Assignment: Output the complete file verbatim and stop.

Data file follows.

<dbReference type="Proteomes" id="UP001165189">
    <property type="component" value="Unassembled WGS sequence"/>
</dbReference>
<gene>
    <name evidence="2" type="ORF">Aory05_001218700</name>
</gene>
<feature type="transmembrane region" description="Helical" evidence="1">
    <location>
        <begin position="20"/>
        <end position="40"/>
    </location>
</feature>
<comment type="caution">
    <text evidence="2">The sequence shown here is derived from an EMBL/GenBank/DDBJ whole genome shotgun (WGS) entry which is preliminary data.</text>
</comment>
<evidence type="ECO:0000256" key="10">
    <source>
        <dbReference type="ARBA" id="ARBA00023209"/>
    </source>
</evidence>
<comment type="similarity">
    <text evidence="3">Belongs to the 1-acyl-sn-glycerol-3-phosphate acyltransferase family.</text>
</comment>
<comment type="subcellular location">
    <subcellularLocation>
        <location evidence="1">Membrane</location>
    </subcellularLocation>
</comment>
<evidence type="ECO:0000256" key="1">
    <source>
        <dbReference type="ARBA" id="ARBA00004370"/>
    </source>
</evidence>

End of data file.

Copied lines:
<dbReference type="Proteomes" id="UP001165189">
    <property type="component" value="Unassembled WGS sequence"/>
</dbReference>
<gene>
    <name evidence="2" type="ORF">Aory05_001218700</name>
</gene>
<feature type="transmembrane region" description="Helical" evidence="1">
    <location>
        <begin position="20"/>
        <end position="40"/>
    </location>
</feature>
<comment type="caution">
    <text evidence="2">The sequence shown here is derived from an EMBL/GenBank/DDBJ whole genome shotgun (WGS) entry which is preliminary data.</text>
</comment>
<evidence type="ECO:0000256" key="10">
    <source>
        <dbReference type="ARBA" id="ARBA00023209"/>
    </source>
</evidence>
<comment type="similarity">
    <text evidence="3">Belongs to the 1-acyl-sn-glycerol-3-phosphate acyltransferase family.</text>
</comment>
<comment type="subcellular location">
    <subcellularLocation>
        <location evidence="1">Membrane</location>
    </subcellularLocation>
</comment>
<evidence type="ECO:0000256" key="1">
    <source>
        <dbReference type="ARBA" id="ARBA00004370"/>
    </source>
</evidence>